GOING NUCLEAR

The Zen Buddhist Nuclear Weapons Expert in Trump's White House

A senior official in the White House tasked with advising President Donald Trump on weapons of mass destruction is an ordained Zen Buddhist chaplain.

A senior official in the White House tasked with advising President Donald Trump on weapons of mass destruction is an ordained Zen Buddhist chaplain, who long ago reconciled Buddhism's non-violent teachings with his support for aggressive, sometimes violent American foreign policy.

Christopher A. Ford, special assistant to the president and National Security Council senior director for weapons of mass destruction and counterproliferation, who is also a former Navy reserve intelligence officer, a Rhodes scholar and a State Department veteran, was ordained in the Prajna Mountain Order of Soto Zen Buddhism at the Upaya Institute and Zen Center in Santa Fe, New Mexico in March 2010. A graduating class photograph in the school's newsletter shows Ford with a dozen of his fellow newly anointed chaplains surrounded by friends and family.

Buddhism has hundreds of millions of adherents worldwide, but its followers only account for an estimated point-seven percent of the American population—and far, far fewer in hawkish foreign policy circles in which Ford said he runs.

"It's like I'm a weird zoo animal," he told The Daily Beast with a laugh during a recent interview. "Like, 'Hey, come over here, check out the Buddhist.'"

Ford, a lifelong conservative, said it was a "long, slow drift" to Buddhism for him, starting in the late 1990s when he became interested in martial arts. (Until recently, Ford was a volunteer instructor at a local jujitsu dojo in D.C.) He said that for him, Buddhism offered "useful tools for encountering the world" without feeling like its allegorical teachings "asked factual things of [his] brain that [his] brain wasn't able to accept."

In his government work Ford said he hasn't hidden the fact that he's Buddhist, and it rarely comes up. So far, he said, some people may have looked at him funny, but he's "never been aware of it being a problem." Rather, he said he believes it has been "constructive" for him to be coming at policy problems from a more unique philosophical perspective.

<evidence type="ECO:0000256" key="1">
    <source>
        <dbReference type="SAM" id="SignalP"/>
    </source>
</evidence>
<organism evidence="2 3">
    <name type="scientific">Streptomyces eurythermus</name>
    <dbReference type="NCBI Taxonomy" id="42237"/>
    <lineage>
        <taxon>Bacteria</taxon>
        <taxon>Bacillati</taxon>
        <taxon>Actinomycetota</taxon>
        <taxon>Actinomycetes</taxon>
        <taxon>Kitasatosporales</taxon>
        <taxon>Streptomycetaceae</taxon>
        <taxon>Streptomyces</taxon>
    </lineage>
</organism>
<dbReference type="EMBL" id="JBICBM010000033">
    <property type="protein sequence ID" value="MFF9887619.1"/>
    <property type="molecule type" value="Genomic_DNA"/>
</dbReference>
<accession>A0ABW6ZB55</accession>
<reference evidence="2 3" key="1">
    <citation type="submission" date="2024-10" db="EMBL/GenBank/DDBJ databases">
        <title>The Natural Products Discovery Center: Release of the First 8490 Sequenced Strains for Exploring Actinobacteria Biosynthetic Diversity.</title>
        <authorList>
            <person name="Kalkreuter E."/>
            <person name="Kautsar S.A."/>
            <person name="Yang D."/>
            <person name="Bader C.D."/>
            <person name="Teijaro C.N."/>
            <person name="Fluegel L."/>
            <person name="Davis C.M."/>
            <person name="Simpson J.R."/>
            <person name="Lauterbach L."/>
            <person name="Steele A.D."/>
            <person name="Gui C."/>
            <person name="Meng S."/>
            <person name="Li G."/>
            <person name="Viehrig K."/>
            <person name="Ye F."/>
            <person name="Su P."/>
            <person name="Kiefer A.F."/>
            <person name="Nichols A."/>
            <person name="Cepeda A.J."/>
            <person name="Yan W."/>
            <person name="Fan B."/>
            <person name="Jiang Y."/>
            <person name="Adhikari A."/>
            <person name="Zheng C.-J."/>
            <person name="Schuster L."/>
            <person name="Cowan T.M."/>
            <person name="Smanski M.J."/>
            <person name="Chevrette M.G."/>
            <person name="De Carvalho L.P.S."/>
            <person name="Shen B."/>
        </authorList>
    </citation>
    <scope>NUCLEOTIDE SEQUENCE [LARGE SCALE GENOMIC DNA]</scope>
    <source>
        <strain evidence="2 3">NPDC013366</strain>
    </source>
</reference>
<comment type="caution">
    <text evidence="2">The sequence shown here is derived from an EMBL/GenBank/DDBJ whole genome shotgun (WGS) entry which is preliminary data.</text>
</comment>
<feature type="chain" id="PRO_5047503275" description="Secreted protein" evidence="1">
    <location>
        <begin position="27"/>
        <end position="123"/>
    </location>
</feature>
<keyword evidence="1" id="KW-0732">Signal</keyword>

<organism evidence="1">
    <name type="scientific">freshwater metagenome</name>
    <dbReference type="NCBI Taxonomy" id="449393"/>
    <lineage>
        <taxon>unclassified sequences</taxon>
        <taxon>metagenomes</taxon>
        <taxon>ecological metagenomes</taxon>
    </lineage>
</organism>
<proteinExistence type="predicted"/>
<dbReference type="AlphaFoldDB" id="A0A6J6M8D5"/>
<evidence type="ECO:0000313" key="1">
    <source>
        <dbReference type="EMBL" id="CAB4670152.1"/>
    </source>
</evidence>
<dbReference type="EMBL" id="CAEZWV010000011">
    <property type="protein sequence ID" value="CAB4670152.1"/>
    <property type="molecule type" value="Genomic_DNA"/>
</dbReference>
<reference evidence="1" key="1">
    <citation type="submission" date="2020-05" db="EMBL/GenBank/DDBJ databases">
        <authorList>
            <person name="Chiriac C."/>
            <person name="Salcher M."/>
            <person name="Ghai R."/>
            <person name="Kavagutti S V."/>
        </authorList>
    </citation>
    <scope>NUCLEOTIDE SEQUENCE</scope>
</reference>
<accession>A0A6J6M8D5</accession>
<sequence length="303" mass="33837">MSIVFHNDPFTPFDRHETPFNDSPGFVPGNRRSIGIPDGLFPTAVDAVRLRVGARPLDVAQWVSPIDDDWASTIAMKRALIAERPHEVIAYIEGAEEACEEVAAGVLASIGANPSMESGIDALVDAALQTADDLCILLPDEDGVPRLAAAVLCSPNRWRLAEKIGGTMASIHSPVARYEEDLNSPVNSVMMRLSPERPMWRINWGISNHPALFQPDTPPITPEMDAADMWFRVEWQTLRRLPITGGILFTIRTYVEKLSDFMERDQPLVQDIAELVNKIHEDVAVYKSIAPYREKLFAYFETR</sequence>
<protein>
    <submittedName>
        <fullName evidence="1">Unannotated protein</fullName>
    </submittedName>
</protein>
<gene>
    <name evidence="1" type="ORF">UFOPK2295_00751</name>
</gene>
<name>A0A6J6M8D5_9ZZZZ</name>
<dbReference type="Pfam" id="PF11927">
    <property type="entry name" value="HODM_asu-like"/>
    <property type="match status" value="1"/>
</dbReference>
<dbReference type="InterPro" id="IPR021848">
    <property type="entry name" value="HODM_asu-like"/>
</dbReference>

Ford has worked in Washington, D.C. since 1996, serving on the staffs of various Senate committees before joining the State Department in 2003 as the Principal Deputy Assistant Secretary of State reponsible for arms controls, non-proliferation and disarmament verification and compliance policy. In 2006 he took over the job of U.S. Special Representative for Nuclear Proliferation, which has diplomatic responsibilities related to the Nuclear Nonproliferation Treaty and other nonproliferation activities worldwide.

In 2008 Ford left the government to join the Hudson Institute as a senior fellow and to delve deeper into his Buddhist education. He signed onto the two-year chaplaincy program at Upaya, which describes itself on its website as "a Zen Buddhist practice and educational center dedicated to the development of the relationship between traditional Buddhism and compassionate engagement with our world."

Angela Blake, a fellow trainee from Ford's class, told The Daily Beast she remembered as a "really lovely man, very intelligent." Maia Duerr, the director for Ford's chaplaincy program, wrote in 2010 that Ford "is a dedicated Buddhist practitioner as well as a brilliant man."

Though he had left State Department work behind, it was clear that the political, moral and spiritual questions surrounding American security and foreign policy held Ford's attention. He penned at least two academic-style papers related to the subject, which were then posted on Upaya's website.

The first, from 2009, is six pages, titled "Nukes and the Vow: Security Strategy as Peacework" and argues that Buddhists should not blindly latch onto complete global nuclear disarmament in the name of peace if their goal is indeed to "create a world that contains as little human suffering as possible." Nuclear weapons, Ford said, may be necessary for such an end.

"One foreign diplomat friend of mine likes to joke, at least privately, that the disarmament movement needs to be careful lest it 'make the world safe again for largescale conventional war,'" writes Ford, who took on the name Daigan during the training. "He is only partly joking, however. From the perspective of Buddhist compassion, some global security environments without nuclear weapons are surely less desirable than some scenarios that contain them. We must do what we can to avoid offering cures more harmful than the disease we seek to treat, and while it is notoriously difficult to predict outcomes -- one way or the other -- in the complex adaptive system of modern international politics, we are no friends of compassion if we do not at least worry about the potential unintended consequences of our policy agendas."

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In a much longer paper, Ford's 90-page, footnote-heavy 2010 dissertation for the chaplaincy program, he examines "undertaking public policy choice through the prism of Buddhist engagement." In the paper, Ford argues in part that despite its reputation, "engaged Buddhism" is not strictly pacifist and, in some contexts, the use of force is appropriate.

"Sometimes 'not taking sides' is to take a side: the side of the status quo. Engaged Buddhists clearly understand this point in the context of other social justice issues, but many of them remain curiously resistant to admitting it in the arena of organized violence," he writes. "Nor is it the case that we always have an entirely nonviolent option when confronted even by the difficult choices presented by everyday life."